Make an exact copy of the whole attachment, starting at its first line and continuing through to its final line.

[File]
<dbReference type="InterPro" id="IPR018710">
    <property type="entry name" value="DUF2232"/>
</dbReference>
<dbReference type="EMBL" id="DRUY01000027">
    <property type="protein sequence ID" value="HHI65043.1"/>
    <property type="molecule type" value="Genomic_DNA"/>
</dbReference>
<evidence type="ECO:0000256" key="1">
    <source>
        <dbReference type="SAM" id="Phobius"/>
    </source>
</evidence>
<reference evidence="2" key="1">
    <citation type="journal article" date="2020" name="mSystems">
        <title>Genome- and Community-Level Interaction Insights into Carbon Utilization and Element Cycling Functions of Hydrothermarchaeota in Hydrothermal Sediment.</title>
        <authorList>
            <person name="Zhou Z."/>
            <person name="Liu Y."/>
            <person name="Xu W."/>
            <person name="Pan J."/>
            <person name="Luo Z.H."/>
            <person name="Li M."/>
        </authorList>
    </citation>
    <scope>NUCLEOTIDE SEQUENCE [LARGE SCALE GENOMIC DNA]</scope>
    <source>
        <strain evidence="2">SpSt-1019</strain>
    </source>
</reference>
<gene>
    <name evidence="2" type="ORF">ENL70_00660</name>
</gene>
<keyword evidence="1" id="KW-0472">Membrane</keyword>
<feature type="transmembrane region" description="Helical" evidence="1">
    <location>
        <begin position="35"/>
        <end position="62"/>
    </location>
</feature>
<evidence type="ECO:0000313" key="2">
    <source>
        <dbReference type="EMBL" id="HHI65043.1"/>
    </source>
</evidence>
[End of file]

<dbReference type="InterPro" id="IPR018710">
    <property type="entry name" value="DUF2232"/>
</dbReference>
<dbReference type="EMBL" id="DRUY01000027">
    <property type="protein sequence ID" value="HHI65043.1"/>
    <property type="molecule type" value="Genomic_DNA"/>
</dbReference>
<evidence type="ECO:0000256" key="1">
    <source>
        <dbReference type="SAM" id="Phobius"/>
    </source>
</evidence>
<reference evidence="2" key="1">
    <citation type="journal article" date="2020" name="mSystems">
        <title>Genome- and Community-Level Interaction Insights into Carbon Utilization and Element Cycling Functions of Hydrothermarchaeota in Hydrothermal Sediment.</title>
        <authorList>
            <person name="Zhou Z."/>
            <person name="Liu Y."/>
            <person name="Xu W."/>
            <person name="Pan J."/>
            <person name="Luo Z.H."/>
            <person name="Li M."/>
        </authorList>
    </citation>
    <scope>NUCLEOTIDE SEQUENCE [LARGE SCALE GENOMIC DNA]</scope>
    <source>
        <strain evidence="2">SpSt-1019</strain>
    </source>
</reference>
<gene>
    <name evidence="2" type="ORF">ENL70_00660</name>
</gene>
<keyword evidence="1" id="KW-0472">Membrane</keyword>
<feature type="transmembrane region" description="Helical" evidence="1">
    <location>
        <begin position="35"/>
        <end position="62"/>
    </location>
</feature>
<evidence type="ECO:0000313" key="2">
    <source>
        <dbReference type="EMBL" id="HHI65043.1"/>
    </source>
</evidence>